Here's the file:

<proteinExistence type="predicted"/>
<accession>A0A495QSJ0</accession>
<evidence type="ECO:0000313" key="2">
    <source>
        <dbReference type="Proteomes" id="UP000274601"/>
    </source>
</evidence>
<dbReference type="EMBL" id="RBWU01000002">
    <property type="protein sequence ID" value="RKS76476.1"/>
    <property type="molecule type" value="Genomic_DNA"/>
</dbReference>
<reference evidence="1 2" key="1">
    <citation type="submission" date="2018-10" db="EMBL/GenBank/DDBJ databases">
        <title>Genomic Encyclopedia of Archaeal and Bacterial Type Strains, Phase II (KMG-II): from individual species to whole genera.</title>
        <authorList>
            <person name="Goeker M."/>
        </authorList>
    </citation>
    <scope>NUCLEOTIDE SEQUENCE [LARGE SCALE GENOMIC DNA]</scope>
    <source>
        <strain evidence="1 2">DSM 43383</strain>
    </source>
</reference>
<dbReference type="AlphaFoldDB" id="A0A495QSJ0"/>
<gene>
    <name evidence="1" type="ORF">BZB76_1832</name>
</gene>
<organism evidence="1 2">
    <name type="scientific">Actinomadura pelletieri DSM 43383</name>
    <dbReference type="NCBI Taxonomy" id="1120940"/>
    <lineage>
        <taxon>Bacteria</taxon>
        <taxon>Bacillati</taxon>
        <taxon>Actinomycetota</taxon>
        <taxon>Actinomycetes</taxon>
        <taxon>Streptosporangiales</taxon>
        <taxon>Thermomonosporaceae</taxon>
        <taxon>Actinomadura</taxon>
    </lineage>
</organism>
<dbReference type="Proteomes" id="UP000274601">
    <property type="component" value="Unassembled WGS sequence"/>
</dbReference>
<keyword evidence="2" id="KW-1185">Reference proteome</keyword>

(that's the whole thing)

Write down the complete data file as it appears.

<proteinExistence type="predicted"/>
<accession>A0A495QSJ0</accession>
<evidence type="ECO:0000313" key="2">
    <source>
        <dbReference type="Proteomes" id="UP000274601"/>
    </source>
</evidence>
<dbReference type="EMBL" id="RBWU01000002">
    <property type="protein sequence ID" value="RKS76476.1"/>
    <property type="molecule type" value="Genomic_DNA"/>
</dbReference>
<reference evidence="1 2" key="1">
    <citation type="submission" date="2018-10" db="EMBL/GenBank/DDBJ databases">
        <title>Genomic Encyclopedia of Archaeal and Bacterial Type Strains, Phase II (KMG-II): from individual species to whole genera.</title>
        <authorList>
            <person name="Goeker M."/>
        </authorList>
    </citation>
    <scope>NUCLEOTIDE SEQUENCE [LARGE SCALE GENOMIC DNA]</scope>
    <source>
        <strain evidence="1 2">DSM 43383</strain>
    </source>
</reference>
<dbReference type="AlphaFoldDB" id="A0A495QSJ0"/>
<gene>
    <name evidence="1" type="ORF">BZB76_1832</name>
</gene>
<organism evidence="1 2">
    <name type="scientific">Actinomadura pelletieri DSM 43383</name>
    <dbReference type="NCBI Taxonomy" id="1120940"/>
    <lineage>
        <taxon>Bacteria</taxon>
        <taxon>Bacillati</taxon>
        <taxon>Actinomycetota</taxon>
        <taxon>Actinomycetes</taxon>
        <taxon>Streptosporangiales</taxon>
        <taxon>Thermomonosporaceae</taxon>
        <taxon>Actinomadura</taxon>
    </lineage>
</organism>
<dbReference type="Proteomes" id="UP000274601">
    <property type="component" value="Unassembled WGS sequence"/>
</dbReference>
<keyword evidence="2" id="KW-1185">Reference proteome</keyword>